Don Draper. The archetypal American male or an enigmatic anti-hero? Regardless, the man has style.
The handsome but inscrutable main character on AMC's hit show Mad Men has inspired more than one man to don a suit, throw back a martini or two during a long lunch, and embark on a journey of self-discovery (while the kids are at the sitters).
But, how does Draper measure up when it comes to parenting skills? Though the series has inspired a slew of trends based on mid-century American design and style, we wonder how Draper's approach to family life would stack up in a modern home.
Here's the breakdown of his technique for those who wish to follow in his footsteps:
1. Show you're an involved parent - flirt with your kid's teacher. In season two, Don met Sally's teacher on a field trip, and made sure to get to know her. In the biblical sense. If you take your child's education seriously, an extramarital affair may pay off at the end of the marking period.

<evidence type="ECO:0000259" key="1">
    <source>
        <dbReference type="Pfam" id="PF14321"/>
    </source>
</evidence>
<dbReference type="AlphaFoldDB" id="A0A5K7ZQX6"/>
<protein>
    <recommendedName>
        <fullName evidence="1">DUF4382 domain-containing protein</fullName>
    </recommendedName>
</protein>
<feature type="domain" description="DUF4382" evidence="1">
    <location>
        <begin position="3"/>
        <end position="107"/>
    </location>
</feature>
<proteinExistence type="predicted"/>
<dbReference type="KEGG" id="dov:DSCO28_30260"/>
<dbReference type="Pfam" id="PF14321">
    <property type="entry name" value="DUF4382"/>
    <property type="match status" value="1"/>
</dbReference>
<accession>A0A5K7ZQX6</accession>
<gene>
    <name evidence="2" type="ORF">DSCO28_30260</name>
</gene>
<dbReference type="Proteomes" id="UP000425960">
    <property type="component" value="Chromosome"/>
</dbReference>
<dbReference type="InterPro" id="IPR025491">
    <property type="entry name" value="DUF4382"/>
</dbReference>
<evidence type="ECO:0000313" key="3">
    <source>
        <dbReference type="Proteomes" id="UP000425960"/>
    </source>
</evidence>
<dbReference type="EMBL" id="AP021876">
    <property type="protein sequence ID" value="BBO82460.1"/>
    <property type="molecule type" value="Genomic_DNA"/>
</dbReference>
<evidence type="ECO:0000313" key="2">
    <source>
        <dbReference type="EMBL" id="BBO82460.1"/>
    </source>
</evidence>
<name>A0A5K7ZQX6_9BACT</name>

2. When the wife asks where you've been, stare coldly, say nothing, then have a drink. Draper isn't exactly forthcoming with information. Even within his own marriage, some of the more relevant details of his life, like, say, his real name, are closely guarded secrets.
3. Teach your kids to make an Old Fashioned - there's a future in it and it doesn't require tuition. Draper knows that a man who can fix a good cocktail (and drink several in quick succession), will likely go far in the business world. We're sure that as soon as his progeny is old enough to handle a martini shaker and an ice pick they'll be well-versed in the finer points of mixology.
4. Delegate work to others for the good of the kids. Draper knows a good thing when he sees it. The professional ad man can spot a catchy campaign slogan from a mile away. He has a preternatural instinct for locating single young women with time on their hands. And, he knows how to pick attractive secretaries who will take care of his Christmas shopping and remember the kids' birthdays.
5. Kids don't need therapy. They need more television. Draper survived Korea. He knows that some things, like feelings, are better left unsaid. When the kids act up, his MO is to remain stoic, park them in front of the tube and call a babysitter. A very pretty babysitter.
Mad Man may make for good Sunday night entertainment, but those who like the creature comforts in life, such as the company of their wife and children, may be best served by donning a skinny tie and calling it a day.